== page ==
Obviously the upcoming American election is of great interest to many people around the world and the role technology is playing has been interesting, to say the least. The Economist recently launched its Global Electoral College web application that encourages people all over the world to have their say with the American voters in November. Of course, these foreign votes won't count but it will be interesting to see how they compare to the actual outcome.
Perhaps as much as its friends around the world, Africa is especially interested in how the upcoming American elections will pan out with a number tuning in to watch the Presidential debate on September 26, 2008 (which almost didn't happen). Blogger and Ushahidi co-founder Ory Okolloh encourages Americans to really think about their choices and the potential outcomes by participating in the “Dear American Voter Project”:
â€œDear American Voterâ€ is inviting you to be a part of a global dialogue featuring responses from around the world to the question, â€œWhat should Americans think about as they cast their ballot? â€ (Uummâ€¦if you vote for McCainâ€¦goodbye USA, hello Russia and China).
Meanwhile, Blackyard notes that Barack Obama's performance at the debate appears to have given him a slight boost in the Gallup Polls. Everest Chiali wrote about the night's exchange in Swahili.
But there are other concerns as well. Siasa Duni suggests that the McCain-Palin ticket suffers from a lack of transparency and wonders if Sarah Palin is being protected from scrutiny by advisers who recognize that she isn't ready for serious questions from reporters, especially after one of Palin's first national interviews with Katie Couric drew an uproar of criticism when Palin embellished her own diplomatic record as Governor of Alaska:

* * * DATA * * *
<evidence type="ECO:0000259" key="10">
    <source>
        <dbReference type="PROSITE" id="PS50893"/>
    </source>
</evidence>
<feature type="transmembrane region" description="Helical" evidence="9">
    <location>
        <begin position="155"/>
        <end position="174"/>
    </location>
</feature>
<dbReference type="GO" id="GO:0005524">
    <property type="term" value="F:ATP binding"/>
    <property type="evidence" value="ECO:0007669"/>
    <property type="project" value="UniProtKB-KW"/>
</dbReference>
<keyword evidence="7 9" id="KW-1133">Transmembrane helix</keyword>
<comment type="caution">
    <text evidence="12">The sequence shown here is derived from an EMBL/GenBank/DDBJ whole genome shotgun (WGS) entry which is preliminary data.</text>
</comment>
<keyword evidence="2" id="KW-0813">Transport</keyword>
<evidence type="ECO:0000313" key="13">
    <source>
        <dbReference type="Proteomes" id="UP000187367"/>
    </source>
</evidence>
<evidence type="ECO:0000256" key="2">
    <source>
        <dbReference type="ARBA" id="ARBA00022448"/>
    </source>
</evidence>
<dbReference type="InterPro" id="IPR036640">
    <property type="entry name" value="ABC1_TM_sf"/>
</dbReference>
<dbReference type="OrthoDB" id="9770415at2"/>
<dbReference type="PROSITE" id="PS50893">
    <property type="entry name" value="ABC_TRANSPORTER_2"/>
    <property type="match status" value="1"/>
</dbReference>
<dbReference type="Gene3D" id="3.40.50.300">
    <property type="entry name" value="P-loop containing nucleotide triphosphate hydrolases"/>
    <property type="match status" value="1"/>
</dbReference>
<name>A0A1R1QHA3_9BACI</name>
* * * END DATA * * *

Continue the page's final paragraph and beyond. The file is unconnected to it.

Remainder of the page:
In order to minimize the fallout from the Hail Mary selection of Ms. Palin, the Republican presidential campaign organizers have been limiting Ms. Palinâ€™s exposure to scrutiny. While reporters are allowed to ask her questions, sheâ€™s never placed in a situation where she has to answer. In the past four weeks, I have only seen two reporters who have been blessed with access to Ms. Palin. There was the much ballyhooed interview with Charles Gibson of ABC News who was careful to handle Ms. Palin with the softest of kid gloves, even though he still managed to expose her as having limited-to-no understanding of international issues with a question about the Bush Doctrine and its interpretation (America has the right to preemptively attack other nations perceived as threatening).
Angry African likens America's current dilemma to gangs terrorizing a neighborhood:
So you got a guy who was a bit stupid but you liked having him around for a barbeque. Never a good reason to select him, but hey, there you go. You thought, â€œHow bad can it get?â€ And boy did it get bad. He started fights with neighbouring communities even though they did nothing to your community. Oh, they talked tough, but you knew their community is way to weak to do anything. But he started fighting them in any case. Instead of those guys who kept on throwing bombs over your fence. The fights started sucking you dry and the place started falling apart. The houses started to crack, the lights went off in the streets, and the roads are falling to pieces. Basically your little community is just not the same anymore. And almost everyone agrees that this guy sucked big time. He is not coming to the next barbeque. Itâ€™s time to select someone else to run the show and fix up the place again.
So it has come down to two guys you can vote for. One is a guy who doesnâ€™t look a lot like you, he is a bit young, tell you he has all these big ideas to make it better, but also tells you that you will have to pull your weight to make it better. Now he might be a bit shaky.